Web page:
Why was the Apple computer called Lisa? Was the Lisa computer successful?
The Apple Lisa was a personal computer developed and manufactured by Apple Computer, Inc. in the early 1980s. It was the first personal computer to feature a graphical user interface (GUI) and a computer mouse, created for use in a business environment.
Why the name “Lisa”? Officially, “Lisa” stood for “Local Integrated Software Architecture.”
However, Apple co-founder Steve Jobs’ daughter also had the name Lisa. This computer was also Jobs’ “baby,” as he championed its creation and believed it would revolutionize personal computing.
Lisa Brennan-Jobs wrote in “Small Fry” about how abusive her father Steve Jobs was to her. Lisa mentioned that her father denied that the Lisa computer became named after her.
The development of Lisa began in 1978, when Steve Jobs tasked a team of engineers with creating a new computer that would be easy for non-technical users to operate.
The team, led by Jef Raskin, developed a number of innovative features for the Lisa, including the use of a GUI, a computer mouse, and a system of icons and folders to organize files and applications.
Apple first announced the Lisa in 1983, with an initial price of $9,995.
A screenshot of the Apple Lisa Workshop
Despite its high price and lack of software support, the Lisa became well-received by reviewers for its advanced features and ease of use.
Unfortunately reviews did not translate into sales for the Lisa and the computer eventually found itself discontinued in 1986.
Machine Learning godfather Yann LeCun said of Apple’s Lisa:
“The Lisa was a failure because, instead of being way overpriced like all Apple products, it was insanely overpriced. $10k in the US (without a hard drive) and 70k Francs in France IIRC. I saw it at the SICOB, the largest computer trade show in Paris in 1982 or 83. In 1985, the Commodore Amiga came out and made GUI, preemptive multitasking OS, bitmapped color display, multimedia, a 32-bit processor (Motoroal 68000), and all that affordable. The Lisa had an MMU with virtual memory and memory protection, which the Amiga didn’t have. If a task went rogue on the Amiga, it could bring the whole machine down. But that was a good trade-off.”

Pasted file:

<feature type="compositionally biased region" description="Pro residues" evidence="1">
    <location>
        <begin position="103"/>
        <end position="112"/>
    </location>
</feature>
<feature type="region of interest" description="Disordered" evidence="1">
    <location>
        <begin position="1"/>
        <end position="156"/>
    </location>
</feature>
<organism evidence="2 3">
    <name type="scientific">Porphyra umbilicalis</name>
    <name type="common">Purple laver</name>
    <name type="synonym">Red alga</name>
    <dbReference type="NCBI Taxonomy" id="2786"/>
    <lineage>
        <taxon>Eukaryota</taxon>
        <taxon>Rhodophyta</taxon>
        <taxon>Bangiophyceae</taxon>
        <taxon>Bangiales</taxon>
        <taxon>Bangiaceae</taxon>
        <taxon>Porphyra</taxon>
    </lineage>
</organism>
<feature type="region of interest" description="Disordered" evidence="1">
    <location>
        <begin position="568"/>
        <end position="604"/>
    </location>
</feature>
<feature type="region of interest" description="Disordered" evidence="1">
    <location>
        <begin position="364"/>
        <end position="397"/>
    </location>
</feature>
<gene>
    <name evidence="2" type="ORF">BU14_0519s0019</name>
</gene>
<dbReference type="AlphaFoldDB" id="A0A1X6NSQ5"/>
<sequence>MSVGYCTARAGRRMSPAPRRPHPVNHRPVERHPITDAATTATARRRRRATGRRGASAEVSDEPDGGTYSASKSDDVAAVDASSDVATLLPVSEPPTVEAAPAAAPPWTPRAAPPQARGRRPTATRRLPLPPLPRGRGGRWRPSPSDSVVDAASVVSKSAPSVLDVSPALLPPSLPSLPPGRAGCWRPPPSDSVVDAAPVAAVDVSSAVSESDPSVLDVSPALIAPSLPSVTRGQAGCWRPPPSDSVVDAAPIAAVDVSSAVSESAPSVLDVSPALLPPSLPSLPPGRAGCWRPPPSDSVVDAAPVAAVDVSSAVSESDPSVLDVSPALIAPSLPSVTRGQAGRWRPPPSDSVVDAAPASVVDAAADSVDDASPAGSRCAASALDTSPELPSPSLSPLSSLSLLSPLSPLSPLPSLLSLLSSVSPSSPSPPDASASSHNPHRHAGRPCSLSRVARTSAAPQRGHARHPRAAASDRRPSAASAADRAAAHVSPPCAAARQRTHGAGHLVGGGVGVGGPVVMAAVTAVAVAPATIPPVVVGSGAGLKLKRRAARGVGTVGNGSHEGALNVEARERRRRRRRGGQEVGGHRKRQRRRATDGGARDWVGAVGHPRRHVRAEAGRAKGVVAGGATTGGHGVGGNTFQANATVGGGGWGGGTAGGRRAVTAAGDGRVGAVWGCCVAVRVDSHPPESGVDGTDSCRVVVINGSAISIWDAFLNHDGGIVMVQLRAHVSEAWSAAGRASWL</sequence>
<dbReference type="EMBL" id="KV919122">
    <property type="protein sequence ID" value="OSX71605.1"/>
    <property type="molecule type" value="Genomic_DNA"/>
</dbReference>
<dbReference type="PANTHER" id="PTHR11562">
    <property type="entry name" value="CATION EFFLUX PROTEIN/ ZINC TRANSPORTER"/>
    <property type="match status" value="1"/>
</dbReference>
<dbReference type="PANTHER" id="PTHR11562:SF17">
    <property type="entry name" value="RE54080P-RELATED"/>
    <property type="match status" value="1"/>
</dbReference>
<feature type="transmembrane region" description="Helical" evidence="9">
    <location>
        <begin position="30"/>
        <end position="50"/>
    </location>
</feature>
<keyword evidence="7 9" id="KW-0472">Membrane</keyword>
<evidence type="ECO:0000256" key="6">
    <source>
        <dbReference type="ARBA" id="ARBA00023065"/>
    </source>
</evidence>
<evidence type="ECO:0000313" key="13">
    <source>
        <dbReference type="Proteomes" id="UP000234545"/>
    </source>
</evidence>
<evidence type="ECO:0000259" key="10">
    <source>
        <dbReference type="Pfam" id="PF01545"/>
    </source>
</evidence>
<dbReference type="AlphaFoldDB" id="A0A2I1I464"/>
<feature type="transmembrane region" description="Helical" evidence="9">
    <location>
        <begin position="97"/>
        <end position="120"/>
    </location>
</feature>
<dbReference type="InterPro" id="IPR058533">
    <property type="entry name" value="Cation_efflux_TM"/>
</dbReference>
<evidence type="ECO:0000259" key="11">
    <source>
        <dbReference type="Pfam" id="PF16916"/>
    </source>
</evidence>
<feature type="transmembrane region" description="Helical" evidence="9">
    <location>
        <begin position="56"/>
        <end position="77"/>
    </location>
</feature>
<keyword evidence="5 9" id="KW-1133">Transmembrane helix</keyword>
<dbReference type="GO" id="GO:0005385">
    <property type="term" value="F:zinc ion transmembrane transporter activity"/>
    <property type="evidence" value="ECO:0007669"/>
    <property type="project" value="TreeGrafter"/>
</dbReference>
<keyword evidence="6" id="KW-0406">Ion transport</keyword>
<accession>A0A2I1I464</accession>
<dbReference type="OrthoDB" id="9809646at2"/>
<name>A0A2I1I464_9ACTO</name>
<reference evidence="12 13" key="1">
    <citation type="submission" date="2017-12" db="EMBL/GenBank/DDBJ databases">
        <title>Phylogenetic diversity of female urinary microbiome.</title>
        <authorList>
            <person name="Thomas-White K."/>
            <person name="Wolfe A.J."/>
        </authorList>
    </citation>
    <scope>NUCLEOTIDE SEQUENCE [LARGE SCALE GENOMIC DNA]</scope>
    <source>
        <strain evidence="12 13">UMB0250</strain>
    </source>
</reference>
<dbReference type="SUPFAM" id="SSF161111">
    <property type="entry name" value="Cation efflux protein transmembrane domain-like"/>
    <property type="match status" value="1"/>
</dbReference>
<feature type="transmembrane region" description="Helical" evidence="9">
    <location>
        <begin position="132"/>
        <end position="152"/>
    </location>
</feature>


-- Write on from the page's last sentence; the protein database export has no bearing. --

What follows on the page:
We also spoke to Professor Judah Diament, Yeshiva College’s Computer Science Chair who told us:
“Today, it is very easy to see Apple as an infallible industrial design powerhouse whose products will inevitably hit the mark with consumers, but anyone who remembers the Lisa, the Newton, and Apple’s overall abysmal state in the 1990s knows better. A more accurate and instructive perspective on Apple is this: learn from your mistakes and change your work process to not repeat them.”
The Lisa was designed for use in a business environment, but many businesses were not yet ready to adopt personal computers.
Another problem was the lack of software available for the Lisa. As most software developers became focused on developing software for the Macintosh, which was released in 1984.
Macintosh prototype from c. 1981 at the Computer History Museum; Jobs with the Apple Macintosh, January 1984
Despite its failure as a commercial product, the Lisa had a significant impact on the development of personal computing. Its use of a GUI and a computer mouse was a major step forward in making computers more accessible to non-technical users, and these features would be adopted by many other personal computer manufacturers in the years that followed.
A screenshot of Lisa Office System 3.1
Additionally, the Lisa’s innovative use of icons and folders to organize files and applications would become a standard feature of modern operating systems.
Jobs had mixed feelings about the Lisa computer. He was heavily involved in the development of the Lisa, and initially had high hopes for its success. However, after its release and subsequent poor sales, Jobs had a more negative view of the Lisa.
In a 1985 interview, Jobs stated that the Lisa was a “$5,000 product in a $2,500 market” and that it was “technically brilliant but commercially disastrous.” He also said that the Lisa was “a science project that nobody wanted to buy” and that the Macintosh was “Lisa’s only child.”
In Walter Isaacson’s 2011 biography of Jobs, Isaacson described how Lisa’s failure was a turning point for Jobs, making him more focused to make Macintosh a success. Lastly, Jobs recognized that the Lisa was too advanced for its time, overpriced and lacking software support.
In conclusion, learning from his mistakes with Lisa, Jobs became determined to make Macintosh a success. Jobs said Macintosh would be more in tune with what the market wanted.